By a News Reporter-Staff News Editor at Science Letter -- Investigators publish new report on Nanoparticles. According to news reporting from Boston, Massachusetts, by NewsRx journalists, research stated, "A molecular theoretical description is developed to describe the adsorption of nanoparticles (NPs) that are coated with polymers and functionalized with (surface) acid groups. Results are presented for the adsorption onto both negatively and positively charged surfaces as a function of pH and salt concentration, polymer coating, and NP size."
The news correspondents obtained a quote from the research from Boston University, "An important finding is that nanoparticles that are coated with weak charge regulating acid molecules such as citric acid develop an asymmetric charge distribution close to a charged surface, due to their finite size. Depending on the sign of the surface charge of the adsorbing surface, a nanoparticle close to the surface either gains more charge or loses charge compared to its 'bulk' degree of charge. This in turn influences the amount of NPs that adsorb. The effect of adsorption of negatively charged NPs onto a positively charged surface shows a nonmonotonical variation with pH."
According to the news reporters, the research concluded: "The described charging mechanism reveals that details such as size of the NP and acid distribution on the NP need to be considered to provide an accurate understanding of the adsorption process."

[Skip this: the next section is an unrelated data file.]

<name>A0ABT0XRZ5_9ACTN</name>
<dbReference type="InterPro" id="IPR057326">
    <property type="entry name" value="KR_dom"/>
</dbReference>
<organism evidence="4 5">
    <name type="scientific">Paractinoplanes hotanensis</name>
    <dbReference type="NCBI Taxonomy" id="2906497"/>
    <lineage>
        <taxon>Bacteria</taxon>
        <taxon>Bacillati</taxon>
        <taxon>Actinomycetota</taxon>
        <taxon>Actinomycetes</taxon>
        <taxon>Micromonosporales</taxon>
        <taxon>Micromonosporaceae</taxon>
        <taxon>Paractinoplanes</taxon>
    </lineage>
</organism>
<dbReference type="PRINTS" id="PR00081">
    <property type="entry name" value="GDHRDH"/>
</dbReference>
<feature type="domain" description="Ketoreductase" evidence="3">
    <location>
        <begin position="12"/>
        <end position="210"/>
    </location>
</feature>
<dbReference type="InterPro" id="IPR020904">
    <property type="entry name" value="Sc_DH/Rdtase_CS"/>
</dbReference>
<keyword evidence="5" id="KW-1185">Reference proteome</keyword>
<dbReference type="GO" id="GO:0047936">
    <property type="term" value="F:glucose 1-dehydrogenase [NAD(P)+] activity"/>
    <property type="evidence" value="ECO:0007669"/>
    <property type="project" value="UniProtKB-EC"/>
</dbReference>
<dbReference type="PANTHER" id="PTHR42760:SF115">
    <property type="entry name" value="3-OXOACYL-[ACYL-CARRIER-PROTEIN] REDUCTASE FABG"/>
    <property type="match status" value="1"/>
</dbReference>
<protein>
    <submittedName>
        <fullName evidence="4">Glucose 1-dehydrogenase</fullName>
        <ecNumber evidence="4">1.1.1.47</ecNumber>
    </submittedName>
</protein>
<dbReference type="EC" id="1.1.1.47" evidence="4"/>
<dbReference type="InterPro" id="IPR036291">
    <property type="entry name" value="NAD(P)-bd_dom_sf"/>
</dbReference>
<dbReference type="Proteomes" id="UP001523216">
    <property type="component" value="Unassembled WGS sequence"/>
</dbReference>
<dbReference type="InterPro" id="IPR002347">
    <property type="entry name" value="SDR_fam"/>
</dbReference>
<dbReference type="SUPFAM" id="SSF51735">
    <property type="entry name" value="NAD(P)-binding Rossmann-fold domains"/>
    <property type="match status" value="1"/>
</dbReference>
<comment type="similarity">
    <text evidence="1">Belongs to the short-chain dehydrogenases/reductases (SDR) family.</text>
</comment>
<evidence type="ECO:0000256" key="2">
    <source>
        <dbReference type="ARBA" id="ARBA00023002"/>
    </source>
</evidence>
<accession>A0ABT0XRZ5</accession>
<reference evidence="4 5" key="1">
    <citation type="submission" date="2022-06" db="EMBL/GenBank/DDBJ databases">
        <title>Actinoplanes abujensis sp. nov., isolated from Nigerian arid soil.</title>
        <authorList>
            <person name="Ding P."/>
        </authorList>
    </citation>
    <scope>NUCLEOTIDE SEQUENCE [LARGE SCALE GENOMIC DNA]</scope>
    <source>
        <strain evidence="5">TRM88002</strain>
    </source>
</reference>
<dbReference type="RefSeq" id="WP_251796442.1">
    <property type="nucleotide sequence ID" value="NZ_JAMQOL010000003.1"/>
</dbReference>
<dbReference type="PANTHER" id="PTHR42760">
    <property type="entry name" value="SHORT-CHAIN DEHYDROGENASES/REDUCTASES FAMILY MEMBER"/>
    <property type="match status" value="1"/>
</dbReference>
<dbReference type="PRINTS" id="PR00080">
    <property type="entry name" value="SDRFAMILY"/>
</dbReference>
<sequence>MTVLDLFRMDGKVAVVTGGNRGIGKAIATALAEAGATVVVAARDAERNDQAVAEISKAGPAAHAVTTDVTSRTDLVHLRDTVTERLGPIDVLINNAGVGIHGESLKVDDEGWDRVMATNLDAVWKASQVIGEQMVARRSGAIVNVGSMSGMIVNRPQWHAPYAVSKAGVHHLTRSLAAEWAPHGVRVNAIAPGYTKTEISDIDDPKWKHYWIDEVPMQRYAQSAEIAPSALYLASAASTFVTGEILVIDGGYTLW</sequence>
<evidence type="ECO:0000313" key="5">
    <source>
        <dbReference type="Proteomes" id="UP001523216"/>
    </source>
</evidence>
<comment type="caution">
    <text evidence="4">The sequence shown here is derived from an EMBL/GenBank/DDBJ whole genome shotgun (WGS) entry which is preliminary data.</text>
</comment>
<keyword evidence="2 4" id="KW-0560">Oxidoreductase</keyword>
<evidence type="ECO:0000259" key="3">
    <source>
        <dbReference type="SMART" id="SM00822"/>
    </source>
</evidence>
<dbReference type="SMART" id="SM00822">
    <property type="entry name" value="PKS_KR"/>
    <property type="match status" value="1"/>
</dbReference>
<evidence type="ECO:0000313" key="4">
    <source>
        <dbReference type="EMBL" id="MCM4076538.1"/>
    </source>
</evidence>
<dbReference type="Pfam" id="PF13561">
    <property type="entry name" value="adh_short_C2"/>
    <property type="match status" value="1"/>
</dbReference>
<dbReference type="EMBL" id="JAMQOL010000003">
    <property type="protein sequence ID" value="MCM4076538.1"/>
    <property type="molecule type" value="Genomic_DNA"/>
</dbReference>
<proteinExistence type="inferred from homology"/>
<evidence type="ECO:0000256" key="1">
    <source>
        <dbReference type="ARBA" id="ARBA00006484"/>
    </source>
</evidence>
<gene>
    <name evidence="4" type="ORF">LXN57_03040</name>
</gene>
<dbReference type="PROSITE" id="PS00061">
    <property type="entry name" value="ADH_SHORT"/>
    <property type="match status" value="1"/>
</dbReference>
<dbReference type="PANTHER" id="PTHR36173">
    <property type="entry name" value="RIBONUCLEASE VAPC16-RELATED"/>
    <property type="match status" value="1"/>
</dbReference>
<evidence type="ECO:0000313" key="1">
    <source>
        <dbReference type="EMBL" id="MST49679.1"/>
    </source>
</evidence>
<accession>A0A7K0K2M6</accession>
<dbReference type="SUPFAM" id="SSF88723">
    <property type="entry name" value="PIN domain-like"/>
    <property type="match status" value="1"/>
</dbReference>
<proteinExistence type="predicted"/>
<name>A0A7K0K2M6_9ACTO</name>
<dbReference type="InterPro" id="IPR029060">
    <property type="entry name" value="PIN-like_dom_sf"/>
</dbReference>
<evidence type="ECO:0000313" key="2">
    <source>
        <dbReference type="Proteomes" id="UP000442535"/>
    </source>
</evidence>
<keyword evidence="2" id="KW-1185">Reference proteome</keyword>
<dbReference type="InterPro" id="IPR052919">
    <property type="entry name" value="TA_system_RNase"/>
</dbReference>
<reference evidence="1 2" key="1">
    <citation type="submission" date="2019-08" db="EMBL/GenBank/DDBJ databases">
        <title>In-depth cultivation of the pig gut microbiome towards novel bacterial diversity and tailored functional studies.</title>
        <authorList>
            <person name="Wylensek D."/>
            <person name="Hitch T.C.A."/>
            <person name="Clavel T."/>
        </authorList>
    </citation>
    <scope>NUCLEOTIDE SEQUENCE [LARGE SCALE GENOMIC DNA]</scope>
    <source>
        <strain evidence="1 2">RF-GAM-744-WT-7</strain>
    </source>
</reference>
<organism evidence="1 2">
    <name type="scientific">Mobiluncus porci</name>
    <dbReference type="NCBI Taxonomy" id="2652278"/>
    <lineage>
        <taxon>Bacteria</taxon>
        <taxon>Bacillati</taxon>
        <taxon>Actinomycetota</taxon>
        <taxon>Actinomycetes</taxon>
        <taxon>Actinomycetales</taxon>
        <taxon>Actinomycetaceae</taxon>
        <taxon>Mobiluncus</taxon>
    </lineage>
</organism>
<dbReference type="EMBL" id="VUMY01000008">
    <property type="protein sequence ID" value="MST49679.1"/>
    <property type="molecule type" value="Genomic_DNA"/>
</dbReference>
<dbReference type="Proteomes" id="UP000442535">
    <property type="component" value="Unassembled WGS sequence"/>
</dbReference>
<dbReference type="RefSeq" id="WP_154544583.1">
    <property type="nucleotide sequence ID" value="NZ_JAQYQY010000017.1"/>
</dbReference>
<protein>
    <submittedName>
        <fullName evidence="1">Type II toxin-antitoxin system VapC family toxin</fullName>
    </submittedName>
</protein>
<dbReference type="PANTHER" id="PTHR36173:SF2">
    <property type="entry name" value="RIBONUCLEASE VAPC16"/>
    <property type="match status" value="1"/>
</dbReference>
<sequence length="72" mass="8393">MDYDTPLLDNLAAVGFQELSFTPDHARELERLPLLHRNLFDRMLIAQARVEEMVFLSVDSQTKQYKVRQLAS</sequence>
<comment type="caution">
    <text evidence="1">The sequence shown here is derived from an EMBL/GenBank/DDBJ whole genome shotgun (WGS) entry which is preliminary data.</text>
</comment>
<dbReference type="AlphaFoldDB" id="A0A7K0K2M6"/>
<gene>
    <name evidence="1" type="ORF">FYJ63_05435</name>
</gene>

For more information on this research see: Adsorption of Acid and Polymer Coated Nanoparticles: A Statistical Thermodynamics Approach. Langmuir, 2013;29(47):14482-14493. Langmuir can be contacted at: Amer Chemical Soc, 1155 16TH St, NW, Washington, DC 20036, USA. (American Chemical Society - www.acs.org; Langmuir - www.pubs.acs.org/journal/langd5)
Our news journalists report that additional information may be obtained by contacting R.J. Nap, Boston University, Dept. of Biomed Engn, Boston, MA 02215, United States. Additional authors for this research include Y. Park, J.Y. Wong and I. Szleifer (see also Nanoparticles).
Keywords for this news article include: Boston, Physics, Massachusetts, United States, Nanotechnology, Thermodynamics, Emerging Technologies, North and Central America
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